“We continue to see massive out-of-stocks – whether it is the now famous paper category with toilet paper, paper towels, etc, deli meats and hotdogs and things like that, anything frozen, the meat category in general keep getting blown out,” said Kings Food Markets chief merchandising and marketing officer Stephen Corradini.
He explained to attendees during a webinar hosted by the Specialty Foods Association that the problems, which began in early- and mid-March with hoarding, have continued to move through the supply chain, causing certain distributors’ fill rates to drop into the teens, plant closures, and general disruptions with core brands.
“The supply chain is broken at this point,” he said.
But, he added, Kings Food Markets, which is based in New Jersey and also serves New York and Connecticut, and other retailers still need to fill their shelves to meet consumer demand as part of the nation’s critical infrastructure responding to the COVID-19 pandemic, and as such many are accelerating onboarding and trial of new brands and supplier partners.
“We are not taking vendor meetings in person, certainly, but we look at submissions and decks and things like that. But the first question that my team will be asking you is where are you at in being able to get to market? Are you part of a distributor currently? I think that ability to be turnkey in this time frame is crucial,” Corradini said.
Kings Food Markets has added more than 50 new distributor and supplier partners in the last six weeks
He added that Kings Food Markets has added more than 50 new distributor and supplier partners in the last six weeks and has brought on dozens of emerging and regional brands as well as additional products from existing partners that previously wouldn’t have made the cut.
For example, Corradini said, Kings Food Markets had always stocked Goya brand canned beans, but held back on other products as several buyers perceived Goya as an ethnic brand. But as demand grew, the retailer brought on the brand’s frozen fruit and vegetable products with the recognition that “beyond being incredibly high quality purveyor, they are effectively a national brand at this point … so for us it was an opportunity to jump on something new.”
Similarly, when stock of Hebrew National and other well-known hotdog brands fell, Kings brought on Brooklyn Bangers – a local hotdog and sausage company that might have had a slower build-up if not for need during Covid-19, Corradini said.
And finally, he noted, Kings was excited to bring on poultry products from the regenerative agriculture brand Cooks Venture because it shared the retailer’s values and could meet demand quickly.
“We had been looking at [Cooks Venture] but hadn’t pulled the trigger on it. But it is a regenerative agriculture program, incredibly high quality poultry, beautiful packaging and, again, it is something on their end they were able to spin up quite quickly, get us product, commit to us we would have a certain amount of product over a specific period of time, and as well as bulk,” offer a pre-packaged option that stores can sell when staff are unavailable, he explained.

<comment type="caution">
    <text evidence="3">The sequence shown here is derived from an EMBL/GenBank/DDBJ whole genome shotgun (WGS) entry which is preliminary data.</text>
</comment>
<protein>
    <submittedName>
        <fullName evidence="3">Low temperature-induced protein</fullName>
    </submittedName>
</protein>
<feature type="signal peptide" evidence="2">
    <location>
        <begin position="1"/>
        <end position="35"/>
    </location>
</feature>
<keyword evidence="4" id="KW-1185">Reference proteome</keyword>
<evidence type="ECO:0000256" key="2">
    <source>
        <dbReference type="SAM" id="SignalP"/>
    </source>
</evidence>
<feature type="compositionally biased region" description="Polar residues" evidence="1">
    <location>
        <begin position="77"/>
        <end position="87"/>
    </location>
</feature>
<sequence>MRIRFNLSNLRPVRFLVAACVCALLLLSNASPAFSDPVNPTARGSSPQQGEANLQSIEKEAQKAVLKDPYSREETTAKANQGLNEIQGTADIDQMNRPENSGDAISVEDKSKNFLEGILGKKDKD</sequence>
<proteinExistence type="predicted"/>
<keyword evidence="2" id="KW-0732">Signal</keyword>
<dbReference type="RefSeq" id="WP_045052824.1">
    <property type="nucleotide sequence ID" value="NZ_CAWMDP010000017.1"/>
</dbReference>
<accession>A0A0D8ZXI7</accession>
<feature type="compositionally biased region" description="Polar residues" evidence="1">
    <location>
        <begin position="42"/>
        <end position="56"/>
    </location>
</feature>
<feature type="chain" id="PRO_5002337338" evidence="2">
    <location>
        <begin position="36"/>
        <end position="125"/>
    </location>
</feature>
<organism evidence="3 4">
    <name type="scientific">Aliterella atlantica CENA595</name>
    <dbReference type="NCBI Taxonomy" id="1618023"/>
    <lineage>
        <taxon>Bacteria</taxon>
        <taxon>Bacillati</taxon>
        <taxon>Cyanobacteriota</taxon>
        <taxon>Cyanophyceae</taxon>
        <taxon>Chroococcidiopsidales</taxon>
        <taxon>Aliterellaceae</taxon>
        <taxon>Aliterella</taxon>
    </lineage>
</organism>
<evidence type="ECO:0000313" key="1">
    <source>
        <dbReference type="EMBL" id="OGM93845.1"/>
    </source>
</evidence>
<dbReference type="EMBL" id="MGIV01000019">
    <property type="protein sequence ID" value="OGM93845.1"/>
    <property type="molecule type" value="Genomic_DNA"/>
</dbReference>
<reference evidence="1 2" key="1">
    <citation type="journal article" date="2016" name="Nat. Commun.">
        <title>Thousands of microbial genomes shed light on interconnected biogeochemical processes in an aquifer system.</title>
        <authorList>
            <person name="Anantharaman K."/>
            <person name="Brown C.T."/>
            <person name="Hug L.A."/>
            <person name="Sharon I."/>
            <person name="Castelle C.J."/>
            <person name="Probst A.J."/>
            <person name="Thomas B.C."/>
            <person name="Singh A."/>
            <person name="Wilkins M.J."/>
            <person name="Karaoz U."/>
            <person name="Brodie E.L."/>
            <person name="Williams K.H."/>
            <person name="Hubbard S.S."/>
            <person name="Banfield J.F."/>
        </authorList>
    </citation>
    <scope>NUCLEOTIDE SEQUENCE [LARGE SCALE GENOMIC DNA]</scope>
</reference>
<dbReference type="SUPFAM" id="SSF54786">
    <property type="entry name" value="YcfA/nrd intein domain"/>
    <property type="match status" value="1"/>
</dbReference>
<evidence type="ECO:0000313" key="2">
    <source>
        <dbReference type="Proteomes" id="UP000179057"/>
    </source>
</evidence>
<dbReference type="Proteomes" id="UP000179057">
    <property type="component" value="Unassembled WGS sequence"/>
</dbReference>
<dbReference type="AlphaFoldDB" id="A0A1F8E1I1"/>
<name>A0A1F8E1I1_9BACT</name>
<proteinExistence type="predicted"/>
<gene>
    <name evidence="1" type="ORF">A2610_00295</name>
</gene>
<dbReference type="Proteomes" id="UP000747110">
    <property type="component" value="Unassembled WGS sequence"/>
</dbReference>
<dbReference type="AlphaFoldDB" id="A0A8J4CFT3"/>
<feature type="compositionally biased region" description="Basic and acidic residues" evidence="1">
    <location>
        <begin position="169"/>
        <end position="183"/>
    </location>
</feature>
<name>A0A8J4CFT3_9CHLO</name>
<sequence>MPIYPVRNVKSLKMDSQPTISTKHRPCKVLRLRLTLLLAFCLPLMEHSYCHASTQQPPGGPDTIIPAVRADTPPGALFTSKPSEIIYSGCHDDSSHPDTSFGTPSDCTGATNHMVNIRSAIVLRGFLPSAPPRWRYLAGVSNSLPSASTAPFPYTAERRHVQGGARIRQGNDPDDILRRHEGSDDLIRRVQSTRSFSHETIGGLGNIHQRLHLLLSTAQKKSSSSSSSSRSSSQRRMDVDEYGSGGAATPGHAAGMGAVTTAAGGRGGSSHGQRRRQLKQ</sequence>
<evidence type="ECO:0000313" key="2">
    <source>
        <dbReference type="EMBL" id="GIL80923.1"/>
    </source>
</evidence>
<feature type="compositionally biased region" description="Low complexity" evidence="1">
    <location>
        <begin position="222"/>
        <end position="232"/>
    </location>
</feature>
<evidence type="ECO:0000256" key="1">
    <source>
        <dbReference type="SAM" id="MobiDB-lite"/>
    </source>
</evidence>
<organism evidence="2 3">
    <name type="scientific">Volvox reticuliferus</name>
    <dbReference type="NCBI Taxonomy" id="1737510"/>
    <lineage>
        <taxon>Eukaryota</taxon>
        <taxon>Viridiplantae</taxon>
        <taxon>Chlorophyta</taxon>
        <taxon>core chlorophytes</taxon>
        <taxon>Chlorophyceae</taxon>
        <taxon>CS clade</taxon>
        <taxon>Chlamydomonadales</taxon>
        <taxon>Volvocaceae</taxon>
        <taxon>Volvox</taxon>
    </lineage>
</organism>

Understand who retailer buyers represent
As much as Kings Food Markets and other retailers want to stock their shelves fully, they also want to stay true to their values, making it essential that brands pitching them now – as before COVID-19 – understand their core values and what they are looking for.
“We want to do great sales, but we also don’t want to lose ourselves in the process, and that is the important part for us to understand, and particularly for brands that are presenting to us. … Understand the retailer you are talking to, understand who they are and what they want to be even in this time,” Corradini said.
Which categories and products do consumer still want?
In addition, he noted, retailers are more open to new brands and products in categories that are hard hit and selling fast.
These include paper products, meal solutions, baking goods – including flour, sugar, chocolate chips, cake mixes – as well as ethnic sauces and snacks that can easily add variety to consumers’ home menus without requiring additional cooking skills, he said.
Coffee also “is doing very well for obvious reasons that people aren’t at work or driving through the Starbucks or whatever else,” he said, adding that premium tea is also benefiting.
In addition, “nutbutters initially did very well … as people were looking for protein and meal solutions,” but now it is full of “internal contradictions,” as brands flounder with out-of-stocks and consumers buy whatever is available on shelves, he said.
In terms of salty snacks, Corradini said, Americans’ desire for comfort food and indulgence is pushing them to buy more conventional products with which they are familiar and fewer better-for-you options. However, he added, “better-for-you snacks are still doing well. They are not a trouble category space for us. But they are not as well though as conventional big bags of potato chips and things like that.”
Overall, Corradini said, many consumers are still reacting simply to what is on store shelves, but as that changes, retailers are starting to see repeat purchases of new brands based on the quality of the experience with the product and at the retail level – making it essential that brands and retailers work together seamlessly.